Friday, November 28, 2008

Aleksandr Petrov's The Old Man and the Sea

Here’s a gem from Aleksandr Petrov -- a film that is both short and sweet, and also a very good way of blending artistry with technology. And no disrespect to Disney and company, but I consider this masterpiece to be one of the most beautiful animations I've ever seen.

Yes, the Russian animator/director famous for being a proponent of Romantic Realism in his works made this short 20-minute animated film based on Ernest Hemingway’s The Old Man and the Sea.

Mr. Petrov’s technique may look old-school to some, but it's not. It is in reality solid, unique and beautiful. By just looking at the pictures, it surely evokes varied thoughts and emotions, surely painting a thousand words. Of course, it would help if one reads the book, since it would be far easier to understand this winner of the 1999 Academy Awards for Animated Short Film.

I will let Wikipedia provide the detailed explanation regarding the painstaking work and process that the artist/director, with the help of technology, did to breathe life into Papa’s classic man versus fish tale--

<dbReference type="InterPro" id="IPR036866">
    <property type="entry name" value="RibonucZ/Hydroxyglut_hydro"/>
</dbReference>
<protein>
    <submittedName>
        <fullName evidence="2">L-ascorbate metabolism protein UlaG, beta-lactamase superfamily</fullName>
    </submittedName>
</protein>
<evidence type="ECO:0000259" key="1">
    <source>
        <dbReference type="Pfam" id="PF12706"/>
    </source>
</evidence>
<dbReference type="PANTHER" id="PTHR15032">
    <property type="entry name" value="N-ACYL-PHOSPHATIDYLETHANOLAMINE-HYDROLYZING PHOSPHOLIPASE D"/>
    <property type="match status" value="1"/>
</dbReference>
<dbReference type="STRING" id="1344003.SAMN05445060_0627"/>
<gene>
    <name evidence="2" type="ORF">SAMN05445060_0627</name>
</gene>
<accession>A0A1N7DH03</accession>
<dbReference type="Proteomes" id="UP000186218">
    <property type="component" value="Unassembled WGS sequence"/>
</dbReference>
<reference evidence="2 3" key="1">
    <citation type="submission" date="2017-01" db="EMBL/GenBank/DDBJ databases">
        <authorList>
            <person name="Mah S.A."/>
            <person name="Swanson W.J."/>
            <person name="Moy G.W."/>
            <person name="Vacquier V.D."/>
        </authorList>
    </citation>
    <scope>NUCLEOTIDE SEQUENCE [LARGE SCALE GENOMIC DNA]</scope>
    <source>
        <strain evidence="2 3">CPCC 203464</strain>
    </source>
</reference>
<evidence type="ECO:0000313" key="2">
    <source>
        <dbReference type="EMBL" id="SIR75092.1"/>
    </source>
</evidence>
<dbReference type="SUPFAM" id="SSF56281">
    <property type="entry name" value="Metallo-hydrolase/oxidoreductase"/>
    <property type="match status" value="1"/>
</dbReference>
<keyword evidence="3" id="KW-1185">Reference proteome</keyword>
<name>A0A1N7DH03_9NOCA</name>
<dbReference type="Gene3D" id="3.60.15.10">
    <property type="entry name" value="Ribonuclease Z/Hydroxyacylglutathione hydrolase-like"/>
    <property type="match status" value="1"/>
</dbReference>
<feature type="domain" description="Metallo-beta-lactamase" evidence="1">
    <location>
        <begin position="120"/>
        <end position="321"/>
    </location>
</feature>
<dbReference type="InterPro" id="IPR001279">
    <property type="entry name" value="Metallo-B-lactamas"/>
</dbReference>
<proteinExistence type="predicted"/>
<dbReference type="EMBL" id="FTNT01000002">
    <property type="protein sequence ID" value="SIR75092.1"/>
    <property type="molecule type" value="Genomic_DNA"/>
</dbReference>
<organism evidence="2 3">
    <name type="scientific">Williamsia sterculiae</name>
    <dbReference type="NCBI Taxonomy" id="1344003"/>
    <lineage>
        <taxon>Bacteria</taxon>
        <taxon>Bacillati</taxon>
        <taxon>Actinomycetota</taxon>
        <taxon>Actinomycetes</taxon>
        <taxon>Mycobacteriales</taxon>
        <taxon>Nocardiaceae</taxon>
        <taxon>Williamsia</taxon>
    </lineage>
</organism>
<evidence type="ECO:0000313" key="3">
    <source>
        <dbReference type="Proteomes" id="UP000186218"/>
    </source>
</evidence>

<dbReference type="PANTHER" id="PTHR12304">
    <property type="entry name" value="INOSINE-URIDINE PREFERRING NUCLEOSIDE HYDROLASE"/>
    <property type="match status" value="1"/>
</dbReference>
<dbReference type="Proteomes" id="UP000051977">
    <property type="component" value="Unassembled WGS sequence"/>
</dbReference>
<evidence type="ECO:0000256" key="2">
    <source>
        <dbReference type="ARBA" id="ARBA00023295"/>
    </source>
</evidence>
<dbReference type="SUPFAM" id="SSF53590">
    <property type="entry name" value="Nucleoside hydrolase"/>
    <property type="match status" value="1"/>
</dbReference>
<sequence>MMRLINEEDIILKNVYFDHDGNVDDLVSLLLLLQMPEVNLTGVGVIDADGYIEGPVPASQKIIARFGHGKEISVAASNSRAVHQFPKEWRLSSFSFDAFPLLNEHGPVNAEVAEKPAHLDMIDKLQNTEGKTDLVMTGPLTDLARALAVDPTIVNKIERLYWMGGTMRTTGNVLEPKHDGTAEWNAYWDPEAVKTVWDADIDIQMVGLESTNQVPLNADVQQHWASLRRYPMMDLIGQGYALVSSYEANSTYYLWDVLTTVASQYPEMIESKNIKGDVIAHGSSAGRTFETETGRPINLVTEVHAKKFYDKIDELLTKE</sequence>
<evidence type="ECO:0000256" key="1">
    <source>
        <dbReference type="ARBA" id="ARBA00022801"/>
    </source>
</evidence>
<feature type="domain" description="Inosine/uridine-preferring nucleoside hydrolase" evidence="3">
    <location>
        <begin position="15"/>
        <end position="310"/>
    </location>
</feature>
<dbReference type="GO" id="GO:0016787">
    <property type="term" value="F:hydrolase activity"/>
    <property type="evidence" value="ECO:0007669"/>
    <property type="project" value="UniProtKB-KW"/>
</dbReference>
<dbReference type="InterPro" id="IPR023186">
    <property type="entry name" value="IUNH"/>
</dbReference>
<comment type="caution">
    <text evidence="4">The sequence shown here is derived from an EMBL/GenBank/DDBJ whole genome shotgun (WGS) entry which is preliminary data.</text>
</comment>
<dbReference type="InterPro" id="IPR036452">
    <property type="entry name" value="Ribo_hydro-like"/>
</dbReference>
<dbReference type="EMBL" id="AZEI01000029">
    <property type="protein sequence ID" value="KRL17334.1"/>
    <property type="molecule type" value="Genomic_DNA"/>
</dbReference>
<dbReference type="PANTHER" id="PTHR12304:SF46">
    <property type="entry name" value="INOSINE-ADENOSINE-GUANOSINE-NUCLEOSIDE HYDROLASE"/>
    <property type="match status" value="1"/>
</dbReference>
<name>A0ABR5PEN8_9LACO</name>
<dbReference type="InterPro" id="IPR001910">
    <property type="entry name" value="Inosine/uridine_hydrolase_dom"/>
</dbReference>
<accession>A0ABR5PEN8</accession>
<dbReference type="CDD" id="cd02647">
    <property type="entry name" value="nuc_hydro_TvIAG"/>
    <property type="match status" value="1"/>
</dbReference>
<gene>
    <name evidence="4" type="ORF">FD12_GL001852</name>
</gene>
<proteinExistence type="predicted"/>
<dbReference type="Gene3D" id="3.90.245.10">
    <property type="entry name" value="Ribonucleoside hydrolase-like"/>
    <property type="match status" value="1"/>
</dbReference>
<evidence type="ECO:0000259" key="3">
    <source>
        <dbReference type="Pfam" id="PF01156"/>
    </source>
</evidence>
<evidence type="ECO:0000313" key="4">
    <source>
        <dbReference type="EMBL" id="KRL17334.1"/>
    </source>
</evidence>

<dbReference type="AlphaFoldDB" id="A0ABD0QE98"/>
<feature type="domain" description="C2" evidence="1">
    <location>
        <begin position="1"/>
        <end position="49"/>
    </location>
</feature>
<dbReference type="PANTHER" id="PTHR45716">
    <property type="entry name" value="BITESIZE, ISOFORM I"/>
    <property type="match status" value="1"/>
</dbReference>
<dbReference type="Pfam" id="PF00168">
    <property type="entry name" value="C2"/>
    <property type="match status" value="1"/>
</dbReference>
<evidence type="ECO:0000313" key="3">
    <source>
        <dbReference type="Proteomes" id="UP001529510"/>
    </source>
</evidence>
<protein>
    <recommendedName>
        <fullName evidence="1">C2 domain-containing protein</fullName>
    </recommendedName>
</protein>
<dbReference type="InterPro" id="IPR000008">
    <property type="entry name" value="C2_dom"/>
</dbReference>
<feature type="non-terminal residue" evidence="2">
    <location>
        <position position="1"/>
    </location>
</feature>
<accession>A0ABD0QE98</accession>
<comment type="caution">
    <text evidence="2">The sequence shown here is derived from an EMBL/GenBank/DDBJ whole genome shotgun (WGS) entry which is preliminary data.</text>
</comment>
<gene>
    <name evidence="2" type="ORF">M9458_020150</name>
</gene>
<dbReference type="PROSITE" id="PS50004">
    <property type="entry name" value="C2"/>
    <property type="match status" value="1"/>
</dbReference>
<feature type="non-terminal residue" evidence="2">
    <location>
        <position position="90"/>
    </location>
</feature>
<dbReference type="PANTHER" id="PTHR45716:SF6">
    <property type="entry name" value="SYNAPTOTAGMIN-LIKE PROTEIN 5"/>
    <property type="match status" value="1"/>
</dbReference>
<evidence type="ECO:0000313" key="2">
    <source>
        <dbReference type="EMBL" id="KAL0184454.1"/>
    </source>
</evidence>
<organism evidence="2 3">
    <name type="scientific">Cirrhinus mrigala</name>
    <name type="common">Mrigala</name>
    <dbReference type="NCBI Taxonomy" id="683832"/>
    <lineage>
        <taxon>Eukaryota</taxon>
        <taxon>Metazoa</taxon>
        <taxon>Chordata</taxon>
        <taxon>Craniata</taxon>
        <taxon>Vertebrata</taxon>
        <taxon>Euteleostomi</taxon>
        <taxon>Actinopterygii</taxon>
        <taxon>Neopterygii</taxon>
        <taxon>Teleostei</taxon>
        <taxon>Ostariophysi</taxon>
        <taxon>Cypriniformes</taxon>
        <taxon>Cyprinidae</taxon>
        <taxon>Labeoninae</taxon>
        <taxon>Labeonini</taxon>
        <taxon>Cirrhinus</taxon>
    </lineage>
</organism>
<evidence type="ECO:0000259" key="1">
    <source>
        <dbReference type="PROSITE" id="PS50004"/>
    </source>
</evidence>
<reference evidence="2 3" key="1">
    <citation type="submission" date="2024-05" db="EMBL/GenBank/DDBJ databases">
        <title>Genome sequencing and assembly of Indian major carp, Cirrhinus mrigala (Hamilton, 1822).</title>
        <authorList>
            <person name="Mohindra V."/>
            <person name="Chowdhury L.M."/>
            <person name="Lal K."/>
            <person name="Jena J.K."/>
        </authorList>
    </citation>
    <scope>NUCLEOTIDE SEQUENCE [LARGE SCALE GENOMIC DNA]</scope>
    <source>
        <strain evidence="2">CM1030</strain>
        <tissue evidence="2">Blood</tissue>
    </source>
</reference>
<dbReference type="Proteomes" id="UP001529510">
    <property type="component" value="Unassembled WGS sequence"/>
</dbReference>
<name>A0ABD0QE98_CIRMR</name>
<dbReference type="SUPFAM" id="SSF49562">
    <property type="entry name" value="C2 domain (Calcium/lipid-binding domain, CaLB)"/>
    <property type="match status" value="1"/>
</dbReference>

...the first large-format animated film ever made. Technically impressive, the film is made entirely in pastel oil paintings on glass, a technique mastered by only a handful of animators in the world. By using his fingertips instead of a paintbrush on different glass sheets positioned on multiple levels, each covered with slow-drying oil paints, he was able to add depth to his paintings. After photographing each frame painted on the glass sheets, which was four times larger than the usual A4-sized canvas, he had to slightly modify the painting for the next frame and so on. It took Aleksandr Petrov over two years, from March 1997 through April 1999, to paint each of the 29,000+ frames. For the shooting of the frames a special adapted motion-control camera system was built, probably the most precise computerized animation stand ever made. On this an IMAX camera was mounted, and a video-assist camera was then attached to the IMAX camera.

Tuesday, November 11, 2008

No Doubt

‘ saw the Tony Award- winning play at the Walter Kerr on Broadway in ‘05 with Cherry Jones as Sister Aloysius and Brian F. O‘Byrne as Father Flynn. It was no doubt one of the best plays I’ve seen.

So, make no mistake, I will definitely watch the film adaptation; with Meryl Streep and Philip Seymour Hoffman in the cast as well as Pulitzer Prize- winning playwright John Patrick Shanley directing; can’t get any better than that.

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